On the Cisco Hunt
One of the impressive features of the Manitoba Master Angler program is the incentive it supplies for anglers to try for qualifying fish of different species. Anglers must work extremely hard to catch all 30 of the qualifying species listed in the program. Only four anglers have managed to register all 30 in the history of the program!
Over the last forty years I have caught my share of qualifying fish, but I stopped entering years ago. It just wasn’t something that really motivated me. I just love to get out on the water, whatever the species. I must admit though, when friend Ken Kansas asked me to come along on a one day trip to the Whiteshell recently for Cisco (Tullibee) he had my interest. I had never targeted this species before, which meant it would be whole new experience, something I always embrace.
I was to meet up with Ken, his friend Jeff Daher along with regional fisheries manager Derek Kroeker at Big Whiteshell Lake, a body of water noted for Master Angler Cisco. Derek has been fishing the lake for a few years now, at one time holding the lake record Cisco at 51.13 centimeters, caught in 2015.
Upon arrival, Jeff and Ken already had the ice fishing shack stove fired up with a nice wood fire burning. They also had a series of holes drilled on the tip of the point we were to be fishing. As we set up our electronics we found we would be fishing in 21 to 24 feet of water near the main lake basin. Derek and I soon started marking fish, with Derek landing a couple of Master Angler Cisco in the first half an hour.
Cisco are Pelagic feeders, they will usually cruise five to seven feet off the bottom. He says part of this is because of the makeup of the mouth. Their bottom and top jaw are even, so they feed on open water invertebrates.
After a bit of a break in the action Derek and I decided to venture across the lake a bit more to the east shore. Here we drilled a series of holes in water roughly in the same depth range. After a half hour with no fish marking on our electronics we headed back to were we had started. It was a good thing we did as the action stayed steady until I left later that afternoon. I was able to land two Ciscoes, one that qualified for a Master Angler (16 inches or 40.5 cm).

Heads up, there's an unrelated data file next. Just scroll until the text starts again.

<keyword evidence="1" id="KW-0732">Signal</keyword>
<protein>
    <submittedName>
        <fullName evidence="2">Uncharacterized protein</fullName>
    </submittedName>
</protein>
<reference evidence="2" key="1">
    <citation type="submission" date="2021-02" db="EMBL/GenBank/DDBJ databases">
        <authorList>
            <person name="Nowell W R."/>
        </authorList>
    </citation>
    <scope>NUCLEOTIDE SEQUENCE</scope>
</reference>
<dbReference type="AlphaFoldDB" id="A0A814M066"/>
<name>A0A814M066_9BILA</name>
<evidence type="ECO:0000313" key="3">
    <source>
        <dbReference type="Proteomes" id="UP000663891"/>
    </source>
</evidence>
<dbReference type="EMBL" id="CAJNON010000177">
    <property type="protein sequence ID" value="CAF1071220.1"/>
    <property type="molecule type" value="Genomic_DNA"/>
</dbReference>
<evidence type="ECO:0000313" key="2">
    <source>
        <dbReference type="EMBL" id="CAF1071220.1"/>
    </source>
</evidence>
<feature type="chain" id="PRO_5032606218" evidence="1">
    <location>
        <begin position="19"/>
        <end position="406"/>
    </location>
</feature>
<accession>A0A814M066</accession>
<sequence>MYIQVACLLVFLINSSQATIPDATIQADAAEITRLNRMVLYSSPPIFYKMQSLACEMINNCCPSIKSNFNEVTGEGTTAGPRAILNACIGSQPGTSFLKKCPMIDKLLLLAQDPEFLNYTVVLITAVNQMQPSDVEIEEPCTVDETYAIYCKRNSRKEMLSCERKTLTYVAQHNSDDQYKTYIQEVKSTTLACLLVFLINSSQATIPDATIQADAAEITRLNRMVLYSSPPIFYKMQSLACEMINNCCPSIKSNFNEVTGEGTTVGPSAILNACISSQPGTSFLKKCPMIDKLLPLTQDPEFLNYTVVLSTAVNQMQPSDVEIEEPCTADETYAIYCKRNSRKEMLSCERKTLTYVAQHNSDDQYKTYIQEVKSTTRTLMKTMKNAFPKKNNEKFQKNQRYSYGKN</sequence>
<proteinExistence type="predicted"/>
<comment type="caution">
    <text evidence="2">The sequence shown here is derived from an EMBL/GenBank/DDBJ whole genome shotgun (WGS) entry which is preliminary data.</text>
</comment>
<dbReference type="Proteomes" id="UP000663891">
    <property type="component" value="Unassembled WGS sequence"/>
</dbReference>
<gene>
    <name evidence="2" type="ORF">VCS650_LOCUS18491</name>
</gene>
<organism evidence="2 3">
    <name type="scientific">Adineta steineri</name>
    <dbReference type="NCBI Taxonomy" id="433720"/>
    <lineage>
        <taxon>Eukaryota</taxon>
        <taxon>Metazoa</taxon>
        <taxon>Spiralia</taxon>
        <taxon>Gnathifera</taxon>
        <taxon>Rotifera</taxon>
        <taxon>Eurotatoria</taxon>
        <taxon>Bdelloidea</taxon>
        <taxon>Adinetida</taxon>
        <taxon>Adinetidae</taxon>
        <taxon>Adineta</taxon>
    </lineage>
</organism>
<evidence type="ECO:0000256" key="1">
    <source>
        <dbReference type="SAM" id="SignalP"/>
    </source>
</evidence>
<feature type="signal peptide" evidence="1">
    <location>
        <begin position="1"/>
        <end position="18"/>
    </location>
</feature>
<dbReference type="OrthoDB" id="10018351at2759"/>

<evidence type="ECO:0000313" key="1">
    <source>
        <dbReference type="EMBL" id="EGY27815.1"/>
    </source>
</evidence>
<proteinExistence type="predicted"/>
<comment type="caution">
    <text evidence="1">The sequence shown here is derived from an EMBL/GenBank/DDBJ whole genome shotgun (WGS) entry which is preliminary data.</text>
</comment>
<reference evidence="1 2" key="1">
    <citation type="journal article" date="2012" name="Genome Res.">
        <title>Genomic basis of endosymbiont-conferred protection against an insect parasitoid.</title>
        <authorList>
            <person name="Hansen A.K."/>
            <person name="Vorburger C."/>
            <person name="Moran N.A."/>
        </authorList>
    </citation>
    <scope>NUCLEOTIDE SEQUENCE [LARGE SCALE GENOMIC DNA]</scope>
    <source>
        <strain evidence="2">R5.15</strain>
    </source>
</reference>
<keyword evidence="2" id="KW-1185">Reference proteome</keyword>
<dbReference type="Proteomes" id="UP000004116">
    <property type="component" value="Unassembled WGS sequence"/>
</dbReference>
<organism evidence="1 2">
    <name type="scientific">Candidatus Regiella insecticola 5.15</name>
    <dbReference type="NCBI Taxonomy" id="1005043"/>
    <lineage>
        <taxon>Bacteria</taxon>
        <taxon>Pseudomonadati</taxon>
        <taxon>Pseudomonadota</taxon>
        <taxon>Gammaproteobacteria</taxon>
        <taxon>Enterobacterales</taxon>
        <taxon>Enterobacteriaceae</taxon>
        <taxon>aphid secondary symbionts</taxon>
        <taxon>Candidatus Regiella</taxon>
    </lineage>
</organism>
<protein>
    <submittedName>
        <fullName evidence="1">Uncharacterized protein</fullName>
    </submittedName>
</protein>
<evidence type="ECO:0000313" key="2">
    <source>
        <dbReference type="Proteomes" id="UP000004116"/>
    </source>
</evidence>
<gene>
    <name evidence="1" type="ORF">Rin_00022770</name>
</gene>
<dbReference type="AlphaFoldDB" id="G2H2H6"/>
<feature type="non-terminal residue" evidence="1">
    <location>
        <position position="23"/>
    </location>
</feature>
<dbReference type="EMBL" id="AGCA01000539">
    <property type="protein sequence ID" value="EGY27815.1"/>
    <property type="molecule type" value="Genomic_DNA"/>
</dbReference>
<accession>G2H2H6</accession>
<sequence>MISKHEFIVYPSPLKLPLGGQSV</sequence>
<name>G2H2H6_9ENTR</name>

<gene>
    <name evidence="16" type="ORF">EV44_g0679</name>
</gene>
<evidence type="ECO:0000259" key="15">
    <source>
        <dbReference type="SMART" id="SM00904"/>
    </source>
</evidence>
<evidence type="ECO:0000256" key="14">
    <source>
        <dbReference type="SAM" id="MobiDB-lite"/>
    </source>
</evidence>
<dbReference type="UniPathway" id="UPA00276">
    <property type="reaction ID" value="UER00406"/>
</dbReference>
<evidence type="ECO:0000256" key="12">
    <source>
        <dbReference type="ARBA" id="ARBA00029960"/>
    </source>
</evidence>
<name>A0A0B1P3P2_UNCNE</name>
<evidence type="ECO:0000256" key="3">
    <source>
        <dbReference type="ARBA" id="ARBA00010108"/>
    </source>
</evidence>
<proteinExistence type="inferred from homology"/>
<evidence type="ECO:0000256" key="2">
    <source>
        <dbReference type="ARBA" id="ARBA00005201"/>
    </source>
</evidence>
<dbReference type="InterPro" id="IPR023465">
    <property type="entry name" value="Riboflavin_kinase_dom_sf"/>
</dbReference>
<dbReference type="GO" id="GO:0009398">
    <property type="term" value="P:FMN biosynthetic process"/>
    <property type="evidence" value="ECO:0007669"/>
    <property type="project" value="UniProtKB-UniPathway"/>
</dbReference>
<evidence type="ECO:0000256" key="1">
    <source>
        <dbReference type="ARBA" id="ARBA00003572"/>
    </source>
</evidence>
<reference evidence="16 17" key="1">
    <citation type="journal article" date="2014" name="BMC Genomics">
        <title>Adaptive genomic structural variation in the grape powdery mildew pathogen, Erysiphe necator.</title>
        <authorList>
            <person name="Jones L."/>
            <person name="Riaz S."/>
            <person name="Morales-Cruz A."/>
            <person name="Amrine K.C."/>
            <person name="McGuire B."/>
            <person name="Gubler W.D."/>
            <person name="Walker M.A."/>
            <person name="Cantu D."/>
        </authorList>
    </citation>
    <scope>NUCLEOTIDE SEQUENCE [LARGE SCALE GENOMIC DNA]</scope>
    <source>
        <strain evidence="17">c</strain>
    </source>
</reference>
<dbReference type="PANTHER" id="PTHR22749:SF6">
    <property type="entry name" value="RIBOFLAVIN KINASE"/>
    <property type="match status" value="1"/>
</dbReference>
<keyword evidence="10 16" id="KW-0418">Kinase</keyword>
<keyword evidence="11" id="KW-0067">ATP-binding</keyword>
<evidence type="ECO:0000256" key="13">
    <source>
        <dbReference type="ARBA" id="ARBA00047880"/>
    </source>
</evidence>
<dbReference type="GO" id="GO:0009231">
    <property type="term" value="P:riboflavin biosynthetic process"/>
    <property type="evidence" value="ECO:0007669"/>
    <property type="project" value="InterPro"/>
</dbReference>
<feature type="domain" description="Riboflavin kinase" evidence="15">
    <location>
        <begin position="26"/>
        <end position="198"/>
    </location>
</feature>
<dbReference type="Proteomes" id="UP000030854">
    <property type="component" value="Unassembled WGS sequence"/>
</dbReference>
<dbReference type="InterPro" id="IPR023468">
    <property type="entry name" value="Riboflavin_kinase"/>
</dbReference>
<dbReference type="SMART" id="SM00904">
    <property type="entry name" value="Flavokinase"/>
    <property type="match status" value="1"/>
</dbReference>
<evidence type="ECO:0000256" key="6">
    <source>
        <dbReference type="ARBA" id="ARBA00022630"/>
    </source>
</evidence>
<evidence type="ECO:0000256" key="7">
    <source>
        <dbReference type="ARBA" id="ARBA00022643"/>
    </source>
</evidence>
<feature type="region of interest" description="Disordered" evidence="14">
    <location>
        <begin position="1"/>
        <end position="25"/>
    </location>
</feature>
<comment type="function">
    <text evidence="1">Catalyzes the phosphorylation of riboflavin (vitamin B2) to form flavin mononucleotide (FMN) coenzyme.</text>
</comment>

We landed six fish in the Master Angler length as a group, a good day in anyone’s book.
Derek and I had the best luck using very small jigs with one-inch brown or white power grubs. Kroeker explained that since Cisco are Pelagic feeders, they will usually cruise five to seven feet off the bottom. He says part of this is because of the makeup of the mouth. Their bottom and top jaw are even, so they feed on open water invertebrates. Kroeker told me that once they get big enough they might feed on small minnows but that is not their primary food source.
Ken & Jeff singing to bring the fish in!
Cisco actively feed throughout the winter and it’s at this time when most fish are caught. Because Cisco feed in the mid-water column in winter, knowing where your lure is in relation to the fish is the key to success.
These fish are a widely distributed species in Manitoba inhabiting almost all of the large lakes and rivers in the province except for the South-West border region. Cisco prefer cool deep lakes but can be found in shallow tannic stained lakes of Eastern Manitoba and the turbid waters of our large lakes and rivers.
In Manitoba, most Cisco are encountered in commercial nets or are occasionally seen in large schools as the spawn on shoals and river rapids in fall. There are a few lakes where Cisco grow to exceptional size (over 50 cm) and in theses lakes anglers have developed techniques to effectively catch them. Being a cool-water species, Cisco actively feed throughout the winter and it’s at this time when most fish are caught. Because Cisco feed in the mid-water column in winter, knowing where your lure is in relation to the fish is the key to success.
The increase use of personal sonar has dramatically increased the effectiveness of anglers to catch this species. In Big Whiteshell Lake, the rapid increase in the popularity of this fishery has prompted a proposed regulation change. The new regulation would see a six fish limit with only one may exceed 45cm. The provincial-wide regulation for Cisco has no limit on harvest. The proposed change is designed to protect the quality of the Cisco fishery while still allowing some harvest.
To find out more on Cisco or Tullibee visit the Travel Manitoba website at http://huntfishmanitoba.ca/go-fishing/what-youll-catch/cisco-tullibee